CAIRO: “What I always love about Huda’s work is that there is a lot of intelligence because she has the background and knowledge of all religions and of the local culture . But not in a stiff way, it is extremely creative and artistic, says young artist Malak Helmy while admiring Huda Lutfi’s new exhibition at the Townhouse Gallery. The new show, entitled “Arayis (Dolls), is the first of it’s kind and a new direction for Lutfi, who as well as being an acclaimed artist is also a lecturer of Middle East history and cultural art at the American University in Cairo.
“I use the doll as a medium to make a comment and statement about Egyptian society and concept, says Lutfi, whose artwork is always backed up by immense research and ideas; in this case, two years of preparation were needed.
According to Lutfi, she chose dolls in order to represent what she is trying to say as well as to experiment with a new medium. Dolls are not well respected in the art world, as it has always been a woman’s tradition, not art. Lutfi, however, decided to prove that it can be integrated well into contemporary art.
Fellow artist and publisher Paul Geday enjoys viewing and analyzing the exhibition and feels there is much variety within the idea. “I think she really developed the themes of Arayis in many different ways. She really opened up the concept, he says.
For example, Lutfi uses tongs in the shape of women that are used to move the coals in a shisha (water pipe). After a great deal of time spent figuring out how to use these interesting “gender cultural objects, she designed an instillation where she lined up the tongs in a labyrinth fragile construction.
“It’s about the human condition, not just about the woman, that we are all bound by the structures that we super impose on ourselves and that these boundaries are very fragile and could collapse at any moment, she says.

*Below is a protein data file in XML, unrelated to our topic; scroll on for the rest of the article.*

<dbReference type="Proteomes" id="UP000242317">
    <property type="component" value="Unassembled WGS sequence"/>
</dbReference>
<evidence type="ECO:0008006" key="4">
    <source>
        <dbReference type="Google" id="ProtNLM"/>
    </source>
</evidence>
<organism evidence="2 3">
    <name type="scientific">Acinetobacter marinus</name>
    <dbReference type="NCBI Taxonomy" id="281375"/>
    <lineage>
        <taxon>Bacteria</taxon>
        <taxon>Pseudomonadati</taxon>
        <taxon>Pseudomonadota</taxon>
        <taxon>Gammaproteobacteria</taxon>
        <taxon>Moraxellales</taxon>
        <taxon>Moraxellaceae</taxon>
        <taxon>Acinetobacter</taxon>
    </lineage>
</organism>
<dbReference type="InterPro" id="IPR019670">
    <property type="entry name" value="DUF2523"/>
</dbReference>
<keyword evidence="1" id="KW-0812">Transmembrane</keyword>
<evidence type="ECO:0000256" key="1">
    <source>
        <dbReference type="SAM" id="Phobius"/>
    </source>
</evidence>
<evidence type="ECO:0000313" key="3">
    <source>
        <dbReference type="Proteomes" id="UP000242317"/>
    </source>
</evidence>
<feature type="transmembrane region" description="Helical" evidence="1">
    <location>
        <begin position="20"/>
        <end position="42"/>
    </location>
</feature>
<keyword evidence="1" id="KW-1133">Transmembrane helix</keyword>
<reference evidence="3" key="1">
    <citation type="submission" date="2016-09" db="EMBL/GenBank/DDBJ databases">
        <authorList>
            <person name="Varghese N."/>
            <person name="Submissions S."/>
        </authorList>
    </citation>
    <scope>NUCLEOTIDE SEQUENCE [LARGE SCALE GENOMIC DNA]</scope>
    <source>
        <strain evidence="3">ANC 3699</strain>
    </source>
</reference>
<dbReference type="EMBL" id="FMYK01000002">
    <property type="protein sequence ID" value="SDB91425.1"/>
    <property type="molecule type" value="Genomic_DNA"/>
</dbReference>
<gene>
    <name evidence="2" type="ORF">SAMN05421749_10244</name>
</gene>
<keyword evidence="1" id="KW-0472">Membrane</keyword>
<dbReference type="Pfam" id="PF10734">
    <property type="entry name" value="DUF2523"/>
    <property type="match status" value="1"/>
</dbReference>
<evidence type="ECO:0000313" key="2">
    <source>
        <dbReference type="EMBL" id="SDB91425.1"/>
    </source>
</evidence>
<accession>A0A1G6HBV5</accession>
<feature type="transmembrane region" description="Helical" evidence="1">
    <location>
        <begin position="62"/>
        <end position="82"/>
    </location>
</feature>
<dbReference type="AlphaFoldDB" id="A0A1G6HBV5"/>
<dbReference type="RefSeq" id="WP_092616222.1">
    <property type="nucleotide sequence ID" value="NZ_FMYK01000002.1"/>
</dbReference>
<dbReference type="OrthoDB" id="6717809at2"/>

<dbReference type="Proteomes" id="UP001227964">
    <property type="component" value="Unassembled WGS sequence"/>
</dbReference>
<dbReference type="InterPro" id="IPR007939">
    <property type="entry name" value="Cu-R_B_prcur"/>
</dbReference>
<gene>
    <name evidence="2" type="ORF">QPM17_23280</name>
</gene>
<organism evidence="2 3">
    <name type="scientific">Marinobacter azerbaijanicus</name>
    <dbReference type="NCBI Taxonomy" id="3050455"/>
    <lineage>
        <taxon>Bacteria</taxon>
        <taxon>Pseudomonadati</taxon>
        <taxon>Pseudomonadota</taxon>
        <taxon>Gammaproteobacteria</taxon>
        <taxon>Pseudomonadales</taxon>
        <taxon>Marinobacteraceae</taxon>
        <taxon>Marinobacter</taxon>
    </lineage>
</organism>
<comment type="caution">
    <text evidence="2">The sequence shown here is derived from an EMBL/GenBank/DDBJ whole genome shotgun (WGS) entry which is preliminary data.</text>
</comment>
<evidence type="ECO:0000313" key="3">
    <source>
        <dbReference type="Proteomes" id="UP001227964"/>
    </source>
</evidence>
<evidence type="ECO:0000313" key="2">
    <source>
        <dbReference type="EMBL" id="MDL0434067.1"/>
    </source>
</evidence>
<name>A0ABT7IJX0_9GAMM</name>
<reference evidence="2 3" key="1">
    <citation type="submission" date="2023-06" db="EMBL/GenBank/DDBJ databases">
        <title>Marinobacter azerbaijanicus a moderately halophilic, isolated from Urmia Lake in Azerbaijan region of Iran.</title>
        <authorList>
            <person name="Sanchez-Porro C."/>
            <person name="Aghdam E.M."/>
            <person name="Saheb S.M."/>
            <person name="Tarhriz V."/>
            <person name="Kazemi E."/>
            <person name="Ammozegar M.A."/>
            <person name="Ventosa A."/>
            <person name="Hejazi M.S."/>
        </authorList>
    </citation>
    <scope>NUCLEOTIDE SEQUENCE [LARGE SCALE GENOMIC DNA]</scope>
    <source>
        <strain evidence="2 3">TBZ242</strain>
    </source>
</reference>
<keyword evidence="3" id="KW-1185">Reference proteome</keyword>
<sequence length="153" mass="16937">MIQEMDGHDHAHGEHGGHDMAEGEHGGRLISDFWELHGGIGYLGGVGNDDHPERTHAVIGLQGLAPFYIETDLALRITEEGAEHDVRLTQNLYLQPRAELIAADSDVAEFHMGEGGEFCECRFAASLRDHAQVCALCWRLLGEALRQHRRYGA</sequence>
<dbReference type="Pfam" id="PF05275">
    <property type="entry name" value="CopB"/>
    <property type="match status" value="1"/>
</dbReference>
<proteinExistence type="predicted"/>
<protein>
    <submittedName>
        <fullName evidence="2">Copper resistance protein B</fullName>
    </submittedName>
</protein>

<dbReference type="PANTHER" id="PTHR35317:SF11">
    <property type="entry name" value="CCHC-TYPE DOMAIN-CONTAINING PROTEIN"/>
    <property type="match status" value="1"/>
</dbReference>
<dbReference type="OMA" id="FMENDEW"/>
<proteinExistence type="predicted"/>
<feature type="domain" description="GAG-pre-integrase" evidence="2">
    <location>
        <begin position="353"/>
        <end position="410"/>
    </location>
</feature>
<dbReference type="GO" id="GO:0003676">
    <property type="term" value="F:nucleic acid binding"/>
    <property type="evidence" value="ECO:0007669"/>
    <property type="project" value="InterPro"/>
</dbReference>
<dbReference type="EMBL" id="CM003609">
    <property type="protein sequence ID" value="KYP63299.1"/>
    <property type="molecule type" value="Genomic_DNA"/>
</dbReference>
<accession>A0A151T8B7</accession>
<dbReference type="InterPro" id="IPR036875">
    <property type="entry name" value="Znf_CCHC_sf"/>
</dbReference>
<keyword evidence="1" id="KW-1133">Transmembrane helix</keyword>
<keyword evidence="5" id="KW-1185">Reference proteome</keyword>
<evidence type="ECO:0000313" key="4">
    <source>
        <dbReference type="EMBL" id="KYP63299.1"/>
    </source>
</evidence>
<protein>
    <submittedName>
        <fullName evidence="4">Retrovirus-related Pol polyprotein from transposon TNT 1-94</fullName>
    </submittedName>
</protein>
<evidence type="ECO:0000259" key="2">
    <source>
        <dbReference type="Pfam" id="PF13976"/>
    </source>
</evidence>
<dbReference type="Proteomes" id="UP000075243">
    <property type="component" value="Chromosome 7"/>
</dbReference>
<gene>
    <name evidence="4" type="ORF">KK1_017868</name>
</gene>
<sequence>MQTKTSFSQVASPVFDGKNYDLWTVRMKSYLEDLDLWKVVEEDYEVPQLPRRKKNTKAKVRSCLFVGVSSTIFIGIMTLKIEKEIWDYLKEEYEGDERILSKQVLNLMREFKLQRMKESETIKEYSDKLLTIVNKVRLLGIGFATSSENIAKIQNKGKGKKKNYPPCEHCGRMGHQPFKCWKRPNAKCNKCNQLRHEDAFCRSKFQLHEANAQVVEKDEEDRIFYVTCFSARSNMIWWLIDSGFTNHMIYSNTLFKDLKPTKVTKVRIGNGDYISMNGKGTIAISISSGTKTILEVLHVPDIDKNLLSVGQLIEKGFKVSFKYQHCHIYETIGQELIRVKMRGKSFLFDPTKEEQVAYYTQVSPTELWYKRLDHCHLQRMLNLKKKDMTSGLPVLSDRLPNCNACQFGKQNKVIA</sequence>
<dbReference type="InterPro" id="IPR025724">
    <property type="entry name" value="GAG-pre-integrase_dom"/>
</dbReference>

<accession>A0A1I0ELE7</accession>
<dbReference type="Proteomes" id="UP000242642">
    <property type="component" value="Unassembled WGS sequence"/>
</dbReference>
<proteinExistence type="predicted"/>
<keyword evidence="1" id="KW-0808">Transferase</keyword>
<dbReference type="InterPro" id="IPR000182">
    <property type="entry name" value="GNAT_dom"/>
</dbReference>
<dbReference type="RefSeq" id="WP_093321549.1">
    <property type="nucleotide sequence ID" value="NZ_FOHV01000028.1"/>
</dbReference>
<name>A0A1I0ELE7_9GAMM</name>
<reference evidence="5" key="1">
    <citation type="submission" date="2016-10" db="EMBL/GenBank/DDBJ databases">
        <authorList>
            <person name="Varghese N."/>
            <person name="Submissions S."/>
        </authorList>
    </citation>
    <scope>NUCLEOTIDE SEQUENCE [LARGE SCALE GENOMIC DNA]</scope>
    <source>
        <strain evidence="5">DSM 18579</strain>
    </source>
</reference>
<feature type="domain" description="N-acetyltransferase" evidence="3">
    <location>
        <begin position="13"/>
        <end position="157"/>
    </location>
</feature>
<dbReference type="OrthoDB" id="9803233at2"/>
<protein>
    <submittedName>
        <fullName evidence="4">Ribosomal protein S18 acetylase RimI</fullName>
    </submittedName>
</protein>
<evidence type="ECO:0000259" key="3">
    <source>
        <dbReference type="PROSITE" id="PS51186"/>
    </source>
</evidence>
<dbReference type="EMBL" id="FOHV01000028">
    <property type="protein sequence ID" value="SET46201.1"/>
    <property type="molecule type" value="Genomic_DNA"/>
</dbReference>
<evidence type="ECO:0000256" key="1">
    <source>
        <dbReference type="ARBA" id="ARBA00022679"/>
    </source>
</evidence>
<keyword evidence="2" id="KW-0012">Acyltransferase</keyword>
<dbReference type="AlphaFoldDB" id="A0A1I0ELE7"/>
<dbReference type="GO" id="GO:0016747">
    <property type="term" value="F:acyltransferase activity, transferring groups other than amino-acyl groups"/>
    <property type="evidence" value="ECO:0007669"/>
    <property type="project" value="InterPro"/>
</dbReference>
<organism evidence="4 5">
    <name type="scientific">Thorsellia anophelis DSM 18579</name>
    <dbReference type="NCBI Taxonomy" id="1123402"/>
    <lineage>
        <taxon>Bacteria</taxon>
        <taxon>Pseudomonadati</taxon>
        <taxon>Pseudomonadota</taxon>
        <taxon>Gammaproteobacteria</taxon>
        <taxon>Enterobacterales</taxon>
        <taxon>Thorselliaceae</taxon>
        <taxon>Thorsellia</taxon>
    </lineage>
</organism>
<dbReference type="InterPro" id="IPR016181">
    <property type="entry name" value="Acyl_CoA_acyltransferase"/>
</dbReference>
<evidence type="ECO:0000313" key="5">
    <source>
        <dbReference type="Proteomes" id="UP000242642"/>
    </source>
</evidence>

Another object used in one of the instillations is the obab (classic wooden slippers no longer made). She chose to use them as a symbol for femininity, and imprinted the Islamic star on each one, placing them in the pattern of the Mandela, the circle of creation and death which is continuous.
The exhibition is quite large and features many different uses of the dolls, using instillations, paintings and sculptures and a great use of color in them. All of the pieces have deep cultural meaning, as well as being aesthetically pleasing.
“The appearance of the doll in multiple shapes and media throughout the exhibition eventually de-naturalizes this ubiquitous and often overlooked object, instead identifying it as central to historical, social and cultural discourse, says Clare Davies, associate curator at the gallery.
Lutfi’s work has been shown in group and solo exhibitions in Egypt, France, Holland, the U.S. and Germany since the mid-nineties. Her work belongs to such collections as the Museum of Modern Art The Hague; the American University in Cairo; the Indianapolis Museum, Indianapolis; the World Bank Egypt and Fortis Circustheater Foundation, The Hague, among others.